Share Capital

In today’s world, large-scale operations of a company demands large amount of share capital. The total amount of capital is divided into smaller units. These units are called shares.

Each share is assigned a value. This value is called the par value of the share. The total capital is thus divided into a large number of shares. This pool is, therefore, called share capital. This scheme of raising capital through shares:

(i) Helps the company to raise a large amount, and

(ii) Helps a larger section of the investment population to benefit from the operations of large scale business concerns.

Types of Share Capital

A company has to fulfill certain legal requirements if, in later years, it decides to either increase or decrease its share capital. And it has to state its maximum capital in the memorandum of association. To minimize the chances of undergoing legal formalities in later years, therefore, it is customary to state a reasonable amount as the maximum capital. Types of share capital used are explained in the following paragraphs.

1. Authorized Share Capital

Authorized share capital is the amount of capital with which the company is registered. This capital is mentioned in the memorandum of association. A mention is also made of the number of shares into which this total capital is divided, and of the par value of shares. In later years, if the company wants to either increase or decrease this capital, certain legal requirements must be met. Authorized share capital is also known as nominal capital or registered capital.

2. Issued Share Capital

Shares offered to the general public for contribution are known as shares issued. The total par value of such shares is called issued share capital. To begin with, a company seldom offers all of its shares for subscription. Therefore, the amount of issued capital is generally less than the authorized capital. If a company has an authorized capital of Rs. 1,000,000 divided into 10,000 shares of Rs. 100 each, it may decide to offer 5,000 shares to the general public. In this case the issued capital is said to be Rs. 500,000 divided into 5,000 shares of Rs. 100 each. The remainder, that is, the difference between the authorized and issued capital is known as unissued capital.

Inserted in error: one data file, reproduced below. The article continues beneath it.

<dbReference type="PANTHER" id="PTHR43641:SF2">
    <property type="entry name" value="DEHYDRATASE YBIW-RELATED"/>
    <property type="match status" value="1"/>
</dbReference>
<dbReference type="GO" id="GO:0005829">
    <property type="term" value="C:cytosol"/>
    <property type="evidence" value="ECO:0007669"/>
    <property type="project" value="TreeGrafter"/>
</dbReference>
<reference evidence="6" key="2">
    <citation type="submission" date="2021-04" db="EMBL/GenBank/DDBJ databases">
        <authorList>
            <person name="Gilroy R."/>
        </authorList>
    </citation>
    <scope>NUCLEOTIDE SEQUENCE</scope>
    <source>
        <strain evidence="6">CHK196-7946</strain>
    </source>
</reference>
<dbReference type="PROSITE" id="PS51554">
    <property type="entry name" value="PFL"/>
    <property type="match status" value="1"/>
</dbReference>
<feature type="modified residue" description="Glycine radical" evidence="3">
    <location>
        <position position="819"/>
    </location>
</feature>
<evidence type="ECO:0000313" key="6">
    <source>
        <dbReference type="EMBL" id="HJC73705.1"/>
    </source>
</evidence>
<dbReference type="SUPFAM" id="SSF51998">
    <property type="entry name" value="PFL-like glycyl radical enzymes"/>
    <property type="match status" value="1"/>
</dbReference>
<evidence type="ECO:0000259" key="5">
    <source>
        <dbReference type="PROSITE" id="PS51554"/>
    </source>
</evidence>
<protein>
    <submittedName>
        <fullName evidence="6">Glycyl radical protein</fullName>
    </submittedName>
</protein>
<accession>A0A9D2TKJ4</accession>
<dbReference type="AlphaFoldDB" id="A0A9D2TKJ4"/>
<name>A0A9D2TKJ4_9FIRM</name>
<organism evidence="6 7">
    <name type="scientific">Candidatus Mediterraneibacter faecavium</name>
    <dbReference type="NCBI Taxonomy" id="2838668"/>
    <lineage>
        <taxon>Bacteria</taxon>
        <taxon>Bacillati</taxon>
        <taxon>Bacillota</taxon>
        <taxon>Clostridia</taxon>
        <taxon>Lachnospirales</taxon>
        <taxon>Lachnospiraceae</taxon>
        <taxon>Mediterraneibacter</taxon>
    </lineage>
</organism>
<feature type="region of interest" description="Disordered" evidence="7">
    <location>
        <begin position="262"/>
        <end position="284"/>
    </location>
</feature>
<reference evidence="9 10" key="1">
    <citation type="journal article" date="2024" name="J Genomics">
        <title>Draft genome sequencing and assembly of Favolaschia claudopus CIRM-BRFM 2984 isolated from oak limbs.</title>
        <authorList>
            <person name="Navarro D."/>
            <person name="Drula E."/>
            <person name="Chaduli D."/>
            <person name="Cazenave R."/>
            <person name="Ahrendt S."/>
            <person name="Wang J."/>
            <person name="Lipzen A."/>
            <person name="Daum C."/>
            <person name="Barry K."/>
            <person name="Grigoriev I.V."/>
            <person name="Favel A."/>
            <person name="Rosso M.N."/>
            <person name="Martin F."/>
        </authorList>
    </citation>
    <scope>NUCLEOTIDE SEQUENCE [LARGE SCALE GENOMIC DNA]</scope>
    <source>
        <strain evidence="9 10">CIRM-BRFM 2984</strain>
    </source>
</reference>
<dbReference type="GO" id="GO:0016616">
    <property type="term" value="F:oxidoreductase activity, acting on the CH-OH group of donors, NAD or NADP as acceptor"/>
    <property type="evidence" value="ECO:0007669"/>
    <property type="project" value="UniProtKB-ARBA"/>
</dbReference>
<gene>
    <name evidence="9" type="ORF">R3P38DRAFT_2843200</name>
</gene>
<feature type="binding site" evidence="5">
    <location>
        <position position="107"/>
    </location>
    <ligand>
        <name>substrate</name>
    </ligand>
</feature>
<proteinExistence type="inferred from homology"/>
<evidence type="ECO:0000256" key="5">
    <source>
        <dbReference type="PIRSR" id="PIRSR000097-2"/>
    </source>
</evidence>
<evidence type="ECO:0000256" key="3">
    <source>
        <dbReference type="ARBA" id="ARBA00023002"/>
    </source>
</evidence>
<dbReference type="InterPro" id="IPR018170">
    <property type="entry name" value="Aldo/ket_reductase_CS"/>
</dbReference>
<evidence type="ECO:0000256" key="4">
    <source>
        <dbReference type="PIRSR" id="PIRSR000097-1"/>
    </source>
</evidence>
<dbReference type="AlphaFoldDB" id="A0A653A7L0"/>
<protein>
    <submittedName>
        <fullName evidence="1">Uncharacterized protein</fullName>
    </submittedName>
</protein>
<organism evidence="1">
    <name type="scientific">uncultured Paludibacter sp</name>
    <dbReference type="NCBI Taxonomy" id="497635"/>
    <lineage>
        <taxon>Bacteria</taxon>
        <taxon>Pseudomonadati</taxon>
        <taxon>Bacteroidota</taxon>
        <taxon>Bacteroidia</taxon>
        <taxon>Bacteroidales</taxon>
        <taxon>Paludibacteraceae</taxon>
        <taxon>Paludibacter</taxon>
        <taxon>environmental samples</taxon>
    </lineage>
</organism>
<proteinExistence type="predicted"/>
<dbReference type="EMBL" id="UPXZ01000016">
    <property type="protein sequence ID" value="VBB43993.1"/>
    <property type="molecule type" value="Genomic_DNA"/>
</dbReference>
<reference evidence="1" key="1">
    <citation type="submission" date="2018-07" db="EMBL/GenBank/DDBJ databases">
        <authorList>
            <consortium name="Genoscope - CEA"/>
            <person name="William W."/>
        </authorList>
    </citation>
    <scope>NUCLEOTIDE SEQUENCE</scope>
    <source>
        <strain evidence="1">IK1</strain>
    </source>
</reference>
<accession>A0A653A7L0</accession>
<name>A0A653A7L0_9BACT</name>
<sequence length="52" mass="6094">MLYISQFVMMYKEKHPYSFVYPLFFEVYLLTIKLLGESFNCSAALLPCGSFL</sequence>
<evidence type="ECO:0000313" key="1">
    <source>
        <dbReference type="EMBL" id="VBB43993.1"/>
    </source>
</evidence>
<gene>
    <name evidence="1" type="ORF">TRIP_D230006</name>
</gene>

3. Subscribed Share Capital

Out of the total number of shares offered (issued) by the company, that number of shares which is taken up by the public is known as shares subscribed. The total par value of such shares is called subscribed share capital. For example, out of the 5,000 shares issued by the company, if the public takes up 4,500 shares, the subscribed share capital is Rs. 450,000 (4,500 shares X Rs. 100 par value of each share).

4. Called-Up Share Capital

A company may require payment of the par value either in installments or in lump sum. This amount is known as the called-up capital. For example, for each of the 4,500 shares taken up by the public the company may require a payment of Rs. 70 per share (the remainder Rs. 30 per share to be paid when asked for by the company. In this case the called-up capital of the company is Rs. 315,000 (4,500 X Rs. 70 per share called-up). The difference between the subscribed capital and the called-up capital is known as un-called capital. In this case the un-called capital is Rs. 135,000 (Rs. 4,50,000 subscribed capital minus Rs. 3,15,000 called-up capital or 4,500 shares subscribed x Rs. 30 per share un-called capital.

5. Paid-Up Share Capital

The total amount received by the company out of the total called-up amount is known as the paid-up capital. Assuming that of Rs. 315,000 called-up capital the company received Rs. 300,000; the paid-up capital is in the amount of Rs. 300,000. The remainder of Rs. 15,000 is known as calls unpaid or calls in arrears. Now-a-days the total par value is collected at the time of application and as such practically there are no calls in arrears. Presently, therefore, the subscribed, called-up and paid-up capitals are in the same amount.

6. Reserve Capital

It is the portion of the subscribed capital which the company, through a special resolution, reserves to call in the event of winding up. Assume that 4,500 shares Rs. 100 are subscribed, the company decided to call Rs. 70 per share and passed a special resolution to the effect that Rs. 30 per share will be called up in the event of winding up. The company is said to have reserve capital of Rs. 135,000 (4,500 X Rs. 30 per share). Reserve capital cannot be turned into ordinary capital without leave of the court, and it cannot be dealt with or charged by creditors.

>>> Practice Accounting for Share Capital


Ch., M. A., & Afzal, S. (2010). Advance Accounting. Lahore: Azeem Academy Publisher and Booksellers.

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